Below graphs clearly, show the unrealistic difference in universities position at NIRF ranking between 2016 to 2018. Few universities like Jamia Milia & Tamil Nadu Agricultural University really enjoyed the ride of NIRF ranking. In a span of a year, they suspiciously improve their positions from 83 to 20 and 40 to 28 respectively.

Indian Universities Ranking

Universities who faced steep slopes during NIRF ranking

Ranking

What can be possibly done

  1. Introduce new parameters in NIRF: Keeping in mind the social obligation we have in our education system, it’s time to give more weightage to parameters which are more human-centric rather than following the western way which is more process-centric. Factors like happiness, job satisfaction, work-life balance, Equal pay, Entrepreneurial ecosystem and equal opportunity can be the game changer.

  2. Allocating more Research fund to Privately funded institutions: Most of the Indian universities don’t get sufficient funding from the government. Few handful universities majorly Public/Government universities are getting funds which are not sufficient.

  3. Fair selection process: Currently all the university is keeping on the same level which sounds not write for example how any university which is established in 10 years back have the same level of research and publication s compare to a university which was established on 60 years back. The only way to give a fair chance to all universities across the country by adding the human-centric factors in ranking parameters.

  4. Mandatory participation: At present participation in NIRF ranking is absolutely on the desire of institutions. To improve the quality of education, research, and learning, MHRF needs to make mandatory for all institutions to participate.

It’s a long way to go but I believe it is a great initiative by our government to improve the quality of institutions across the county. To get to the top, institutions definitely need to improve practices that will make them stronger and ultimately affect their ranking.

Author

Rahul Bhandari

Mr. Rahul Bhandari

Assistant Director, Office of International Affairs & Global Initiatives (IAGI) – O.P. Jindal Global University (JGU), India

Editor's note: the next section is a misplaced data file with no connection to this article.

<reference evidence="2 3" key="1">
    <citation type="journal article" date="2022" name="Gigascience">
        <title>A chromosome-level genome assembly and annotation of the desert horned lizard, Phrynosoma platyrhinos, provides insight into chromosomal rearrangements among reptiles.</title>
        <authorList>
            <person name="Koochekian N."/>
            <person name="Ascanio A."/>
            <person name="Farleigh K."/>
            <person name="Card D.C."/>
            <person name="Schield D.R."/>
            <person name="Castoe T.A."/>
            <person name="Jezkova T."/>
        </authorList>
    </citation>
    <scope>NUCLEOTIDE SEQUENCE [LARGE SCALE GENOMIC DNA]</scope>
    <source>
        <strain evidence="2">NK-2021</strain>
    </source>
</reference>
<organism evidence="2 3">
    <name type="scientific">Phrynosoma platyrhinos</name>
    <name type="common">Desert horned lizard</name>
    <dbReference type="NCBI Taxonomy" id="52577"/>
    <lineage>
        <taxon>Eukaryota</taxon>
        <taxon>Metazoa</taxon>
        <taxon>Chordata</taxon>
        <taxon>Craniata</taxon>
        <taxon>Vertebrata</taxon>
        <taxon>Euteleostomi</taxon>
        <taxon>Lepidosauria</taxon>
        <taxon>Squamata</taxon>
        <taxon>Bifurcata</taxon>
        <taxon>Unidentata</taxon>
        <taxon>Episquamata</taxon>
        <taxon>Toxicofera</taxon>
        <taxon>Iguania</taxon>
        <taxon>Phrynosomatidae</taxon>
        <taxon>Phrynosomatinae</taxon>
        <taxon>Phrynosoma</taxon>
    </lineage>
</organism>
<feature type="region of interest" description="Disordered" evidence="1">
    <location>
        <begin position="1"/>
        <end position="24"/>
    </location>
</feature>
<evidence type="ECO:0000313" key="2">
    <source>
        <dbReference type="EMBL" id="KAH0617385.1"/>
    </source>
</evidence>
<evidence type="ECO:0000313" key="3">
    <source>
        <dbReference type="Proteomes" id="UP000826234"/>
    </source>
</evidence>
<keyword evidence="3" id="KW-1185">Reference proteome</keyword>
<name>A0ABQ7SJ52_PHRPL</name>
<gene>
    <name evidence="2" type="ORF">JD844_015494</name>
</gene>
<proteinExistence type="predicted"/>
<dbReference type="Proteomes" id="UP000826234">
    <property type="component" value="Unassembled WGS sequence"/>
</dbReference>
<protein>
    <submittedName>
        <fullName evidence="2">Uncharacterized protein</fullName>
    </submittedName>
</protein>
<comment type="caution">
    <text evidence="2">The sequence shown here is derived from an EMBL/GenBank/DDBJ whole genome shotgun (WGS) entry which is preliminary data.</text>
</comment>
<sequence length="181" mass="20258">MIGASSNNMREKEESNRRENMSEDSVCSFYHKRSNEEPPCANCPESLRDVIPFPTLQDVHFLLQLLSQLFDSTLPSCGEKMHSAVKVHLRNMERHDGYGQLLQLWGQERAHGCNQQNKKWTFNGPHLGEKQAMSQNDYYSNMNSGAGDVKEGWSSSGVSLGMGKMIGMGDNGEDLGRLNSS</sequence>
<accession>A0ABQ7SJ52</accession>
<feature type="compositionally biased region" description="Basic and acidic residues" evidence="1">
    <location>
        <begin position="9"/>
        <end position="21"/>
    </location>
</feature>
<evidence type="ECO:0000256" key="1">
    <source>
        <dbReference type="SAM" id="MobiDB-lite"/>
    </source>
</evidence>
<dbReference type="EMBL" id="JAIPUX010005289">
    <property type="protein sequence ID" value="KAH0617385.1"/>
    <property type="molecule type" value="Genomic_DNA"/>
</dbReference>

With an overall work experience of 14 years in the field of Higher Education involving International Academic & Research Partnerships, Rahul majorly focuses on Formulation & Implementation of Internationalization Strategy & Plan, International Academic & Research Partnerships, Joint Ventures, Strategic Alliances with an emphasis on development of State of the Art Teaching Methodologies, Research Projects and Educational Programmes.

Rahul holds two Masters degrees in M.com and Management (PGDBM) respectively. He completed his double Bachelors (B.Com & BCA) in 2003 and 2004. At present, he is pursuing Ph.D. and his research area is University Ranking System.

He is holding overall work experience of 14 years which includes 4 year of International working experience in the field of Higher Education involving International Student Recruitment strategy, International Student Mobility, Nurturing and Expanding the Institutional Relationships, Building Alliances & Implementation of Internationalization Strategy & Plan.

His other major responsibilities include:

  • He initiated and maintained strategic alliances ASEAN countries, China, Africa, New Zealand, & Bulgaria.

  • Responsible for nurturing and expanding the existing institutional relationships with more than160 partner institutions spread over 44 countries.

  • To liaison with the Embassies / High Commissions and Education Offices / International Organizations such as USIEF, British Council, Australia-India Education Council, Education France to name a few, for their support towards JGU’s Internationalisation.